He’s settled into his new location and appreciates its proximity to Loudon Road, where he can use restrooms at businesses that are open 24 hours a day. But the long walk to the Friendly Kitchen and the homeless resource center on North Main Street is difficult, he said, because he has a heart condition and bad knees.

Sobol joined the lawsuit, in part, because he’s frustrated that while some in the city are trying to help the homeless by running the Friendly Kitchen and the resource center, city and state officials are eliminating the places they can live.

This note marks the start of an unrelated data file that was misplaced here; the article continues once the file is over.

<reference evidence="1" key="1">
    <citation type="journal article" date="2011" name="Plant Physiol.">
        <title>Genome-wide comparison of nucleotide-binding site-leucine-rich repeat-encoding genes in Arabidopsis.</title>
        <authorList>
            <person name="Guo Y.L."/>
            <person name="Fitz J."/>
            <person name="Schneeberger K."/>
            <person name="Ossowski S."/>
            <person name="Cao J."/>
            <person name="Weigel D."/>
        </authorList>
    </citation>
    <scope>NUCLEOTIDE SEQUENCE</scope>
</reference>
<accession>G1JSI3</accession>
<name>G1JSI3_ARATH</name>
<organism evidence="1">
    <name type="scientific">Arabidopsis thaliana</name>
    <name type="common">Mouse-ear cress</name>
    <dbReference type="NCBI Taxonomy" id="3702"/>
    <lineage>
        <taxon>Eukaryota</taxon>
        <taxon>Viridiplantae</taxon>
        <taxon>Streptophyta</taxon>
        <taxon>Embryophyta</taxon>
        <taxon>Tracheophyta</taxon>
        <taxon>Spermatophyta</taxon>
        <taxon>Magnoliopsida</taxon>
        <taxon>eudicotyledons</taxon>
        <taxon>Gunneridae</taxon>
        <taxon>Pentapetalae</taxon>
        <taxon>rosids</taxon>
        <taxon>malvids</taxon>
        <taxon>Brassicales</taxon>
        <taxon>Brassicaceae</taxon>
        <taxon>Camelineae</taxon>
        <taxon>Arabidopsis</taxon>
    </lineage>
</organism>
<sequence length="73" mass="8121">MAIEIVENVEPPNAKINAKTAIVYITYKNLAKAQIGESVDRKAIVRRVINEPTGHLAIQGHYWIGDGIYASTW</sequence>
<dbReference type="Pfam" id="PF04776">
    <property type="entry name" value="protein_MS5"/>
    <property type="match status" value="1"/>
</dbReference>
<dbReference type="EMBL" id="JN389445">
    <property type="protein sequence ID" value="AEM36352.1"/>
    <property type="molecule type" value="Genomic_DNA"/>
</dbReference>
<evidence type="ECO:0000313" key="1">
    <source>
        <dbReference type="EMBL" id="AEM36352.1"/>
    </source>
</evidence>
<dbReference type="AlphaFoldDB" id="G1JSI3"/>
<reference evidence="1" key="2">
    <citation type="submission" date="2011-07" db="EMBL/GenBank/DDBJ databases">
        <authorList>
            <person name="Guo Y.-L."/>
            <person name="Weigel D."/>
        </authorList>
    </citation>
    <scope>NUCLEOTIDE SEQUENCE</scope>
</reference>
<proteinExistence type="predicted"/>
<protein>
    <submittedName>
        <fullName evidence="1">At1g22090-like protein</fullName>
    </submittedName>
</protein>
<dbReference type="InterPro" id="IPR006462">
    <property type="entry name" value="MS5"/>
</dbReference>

“The powers that be do not want us walking around the sidewalks of Concord because we are nothing but a glaring symbol . . . of their failure,” Sobol said Friday. “And they keep pushing us further and further away from the services that the (other groups) are providing.”

The lawsuit, filed in Merrimack County Superior Court, is the latest development in what has been a difficult back-and-forth between the homeless and city and state officials.

This spring, after the two church shelters closed, the Concord police began asking homeless people to leave their camps on private property along the railroad tracks. At the same time, state officials posted several state-owned properties for trespassing, including land behind Everett Arena, Gully Hill behind Loudon Road, land along Stickney Avenue and land off Hazen Drive, where Keshen’s clients are now living.